Sunday, April 20, 2014

What Matters Most

Happy Easter everyone! I hope you have been able to enjoy the celebration of Christ's resurrection with your eyes fixed on the true meaning and its significance.

I woke up this morning at 8:55am. Considering I had to be at church at 8:45am, this was a problem. I had set my alarm last night, I just forgot to turn it on. So I was 50 minutes late to kids church. Pastor Phil was running kids church in the format of an archeological expedition to find the mystery of where Jesus is. It was very well done and the kids did a good job of participating. Unfortunately, I got there with only time to man my station for the last of the four groups of kids. Considering this week I was actually prepared, I was quite disappointed with myself.

How can I forget to turn my alarm on? And how can I forget to close our garage door like I did when I got home and it sat open for five hours? It all comes down to the things I take seriously. I suffer from chronic tunnel vision, and its something no pair of glasses can fix.

How can I remedy this situation? Well, it starts by caring about the details of what matters. This is a conscious decision that needs to be made, and a mindset that requires discipline. It doesn't mean I shouldn't care about the things that matter to me; it means I need to make these more important things matter to me too, and to make them matter more.

This is a lot like Easter (and most other holidays). We get so caught up in the holiday feeling and the family and church events that it's easy to forget the reason behind it. Easter isn't about sitting in a pew at church and singing a few songs. It's about celebrating the fact that Jesus rose from the grave. It was the most important thing to ever happen to the universe since its inception, and the most important thing to happen to my life. Yet, it's something that just becomes something we think about during the songs and sermon at church. It should be something that we fix our eyes on regularly, so much so that it becomes the thing that defines what we are.

So let's work together to put what matters most first. Whether it's consciously recognizing the importance of the fact that Christ is risen, or remembering to turn your alarm on before going to bed, let's be defined as people who put the most important things in life first. Everything else will simply fall into place.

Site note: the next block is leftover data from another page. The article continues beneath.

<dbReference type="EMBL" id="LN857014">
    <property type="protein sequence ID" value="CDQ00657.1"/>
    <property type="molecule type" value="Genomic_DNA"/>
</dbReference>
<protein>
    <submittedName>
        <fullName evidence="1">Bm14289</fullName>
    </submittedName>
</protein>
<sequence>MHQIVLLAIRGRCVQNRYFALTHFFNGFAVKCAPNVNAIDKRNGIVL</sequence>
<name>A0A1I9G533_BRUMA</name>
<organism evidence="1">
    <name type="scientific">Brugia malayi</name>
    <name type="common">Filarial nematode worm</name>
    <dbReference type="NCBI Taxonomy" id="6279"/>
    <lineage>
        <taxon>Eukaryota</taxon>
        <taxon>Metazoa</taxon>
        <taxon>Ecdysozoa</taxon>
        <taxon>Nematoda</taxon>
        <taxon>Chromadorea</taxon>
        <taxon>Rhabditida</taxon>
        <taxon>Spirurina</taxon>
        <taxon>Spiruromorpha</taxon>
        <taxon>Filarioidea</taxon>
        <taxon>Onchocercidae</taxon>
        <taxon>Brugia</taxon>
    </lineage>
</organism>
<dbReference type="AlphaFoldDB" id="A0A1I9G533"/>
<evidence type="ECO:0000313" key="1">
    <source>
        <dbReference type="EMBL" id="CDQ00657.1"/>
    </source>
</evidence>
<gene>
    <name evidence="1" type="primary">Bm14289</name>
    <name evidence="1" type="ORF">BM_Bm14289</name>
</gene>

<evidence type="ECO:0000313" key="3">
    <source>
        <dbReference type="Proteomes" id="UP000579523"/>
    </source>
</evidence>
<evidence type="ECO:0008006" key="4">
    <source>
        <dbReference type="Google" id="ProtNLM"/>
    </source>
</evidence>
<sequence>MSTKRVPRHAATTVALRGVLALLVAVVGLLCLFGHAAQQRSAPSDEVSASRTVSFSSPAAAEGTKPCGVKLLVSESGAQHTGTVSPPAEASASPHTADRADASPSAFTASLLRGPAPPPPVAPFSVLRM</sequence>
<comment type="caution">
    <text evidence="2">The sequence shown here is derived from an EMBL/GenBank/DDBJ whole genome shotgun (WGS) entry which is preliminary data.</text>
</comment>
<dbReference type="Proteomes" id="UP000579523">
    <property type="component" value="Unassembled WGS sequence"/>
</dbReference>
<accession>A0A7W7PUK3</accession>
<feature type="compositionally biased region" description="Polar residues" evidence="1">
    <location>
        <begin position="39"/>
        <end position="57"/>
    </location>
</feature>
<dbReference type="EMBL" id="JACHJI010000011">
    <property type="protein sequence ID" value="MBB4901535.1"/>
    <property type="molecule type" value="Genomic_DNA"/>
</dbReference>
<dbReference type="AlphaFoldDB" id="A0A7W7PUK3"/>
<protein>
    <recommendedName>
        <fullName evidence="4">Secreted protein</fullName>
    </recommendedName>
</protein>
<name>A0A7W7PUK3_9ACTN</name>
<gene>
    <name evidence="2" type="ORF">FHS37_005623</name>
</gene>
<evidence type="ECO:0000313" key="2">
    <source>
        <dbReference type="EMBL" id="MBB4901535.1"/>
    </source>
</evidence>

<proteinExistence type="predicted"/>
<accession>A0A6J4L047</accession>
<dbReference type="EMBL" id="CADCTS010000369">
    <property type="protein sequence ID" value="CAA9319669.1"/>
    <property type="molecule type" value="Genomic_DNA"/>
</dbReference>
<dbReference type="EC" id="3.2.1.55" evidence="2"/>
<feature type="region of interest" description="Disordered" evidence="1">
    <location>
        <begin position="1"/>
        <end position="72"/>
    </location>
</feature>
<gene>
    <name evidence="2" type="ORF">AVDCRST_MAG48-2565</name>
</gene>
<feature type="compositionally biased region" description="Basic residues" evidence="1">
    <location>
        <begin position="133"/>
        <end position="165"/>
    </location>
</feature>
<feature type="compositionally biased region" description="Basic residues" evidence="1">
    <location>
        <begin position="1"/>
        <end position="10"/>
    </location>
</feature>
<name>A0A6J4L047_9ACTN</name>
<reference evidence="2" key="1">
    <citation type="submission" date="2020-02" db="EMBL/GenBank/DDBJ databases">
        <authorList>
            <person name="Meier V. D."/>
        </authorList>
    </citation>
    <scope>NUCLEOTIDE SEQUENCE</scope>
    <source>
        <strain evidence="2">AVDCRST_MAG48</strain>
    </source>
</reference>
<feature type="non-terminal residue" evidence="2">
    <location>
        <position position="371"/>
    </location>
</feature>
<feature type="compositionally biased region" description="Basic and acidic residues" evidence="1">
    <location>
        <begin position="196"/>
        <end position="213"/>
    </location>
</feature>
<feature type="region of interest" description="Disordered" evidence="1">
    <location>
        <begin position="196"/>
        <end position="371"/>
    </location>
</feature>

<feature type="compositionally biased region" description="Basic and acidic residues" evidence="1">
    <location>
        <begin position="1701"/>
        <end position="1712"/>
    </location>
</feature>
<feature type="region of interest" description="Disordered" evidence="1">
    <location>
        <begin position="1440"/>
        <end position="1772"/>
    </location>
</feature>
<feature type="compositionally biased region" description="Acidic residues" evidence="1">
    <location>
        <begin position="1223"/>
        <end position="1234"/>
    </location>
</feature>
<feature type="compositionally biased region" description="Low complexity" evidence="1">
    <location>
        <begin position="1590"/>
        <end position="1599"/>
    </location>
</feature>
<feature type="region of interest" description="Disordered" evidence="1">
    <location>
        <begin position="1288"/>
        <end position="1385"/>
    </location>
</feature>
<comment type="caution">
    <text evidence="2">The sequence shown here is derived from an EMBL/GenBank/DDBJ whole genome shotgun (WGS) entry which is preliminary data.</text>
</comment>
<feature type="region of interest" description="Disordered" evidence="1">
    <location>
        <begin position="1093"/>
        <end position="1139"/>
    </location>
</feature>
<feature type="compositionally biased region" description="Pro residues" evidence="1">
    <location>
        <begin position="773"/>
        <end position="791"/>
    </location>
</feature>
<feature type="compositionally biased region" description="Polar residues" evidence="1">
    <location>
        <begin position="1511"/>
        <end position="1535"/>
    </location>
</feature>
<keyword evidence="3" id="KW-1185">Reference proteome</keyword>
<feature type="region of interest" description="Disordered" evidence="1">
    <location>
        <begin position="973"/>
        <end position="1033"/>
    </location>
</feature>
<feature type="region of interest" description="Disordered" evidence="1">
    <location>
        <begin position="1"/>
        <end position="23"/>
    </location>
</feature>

Saturday, April 19, 2014


Approximately 1,984 years ago, the people sat around wondering why the world they had known was crashing in all around them.

We observe Good Friday, the day that Jesus was crucified to pay the punishment we should have paid. We also observe Easter Sunday, the day that Jesus rose from the grave. Both days are obviously crucial to the history of the universe. But do we ever stop to think about Saturday?

If you think about it, that Saturday was one of the darkest days in the history of the earth. God had literally come to earth, and was now dead. The problem was, the people were expecting Jesus to take power as a king of some sort, overthrowing the Roman government and freeing the people from their oppression. So when He died, they were really confused and likely quite disappointed. Saturday was probably a day where many of Jesus' followers were questioning what they had believed. How could they just go on with their lives after what they had seen and experienced?

But see, what made this confusion silly was that Jesus had on numerous occasions directly told them what was going to happen to Him. In Luke 18:32-33, speaking about Himself, Jesus said: "'He will be delivered over to the Gentiles. They will mock him, insult him and spit on him; they will flog him and kill him. On the third day he will rise again.'" How hard was this to understand? According to the next verse, "The disciples did not understand any of this. Its meaning was hidden from them, and they did not know what he was talking about." I don't think this means that God directly blinded their hearts to the truth, or that He was trying to trick them. I think they were just so caught up in their own way of thinking that they just didn't take seriously what Jesus was saying. They probably thought it was some sort of metaphor, or maybe Jesus was just taking the Debbie Downer perspective on their pending arrival in Jerusalem. One thing's for sure: they were told many times (this had been the third instance recorded in Luke), and they still didn't get it.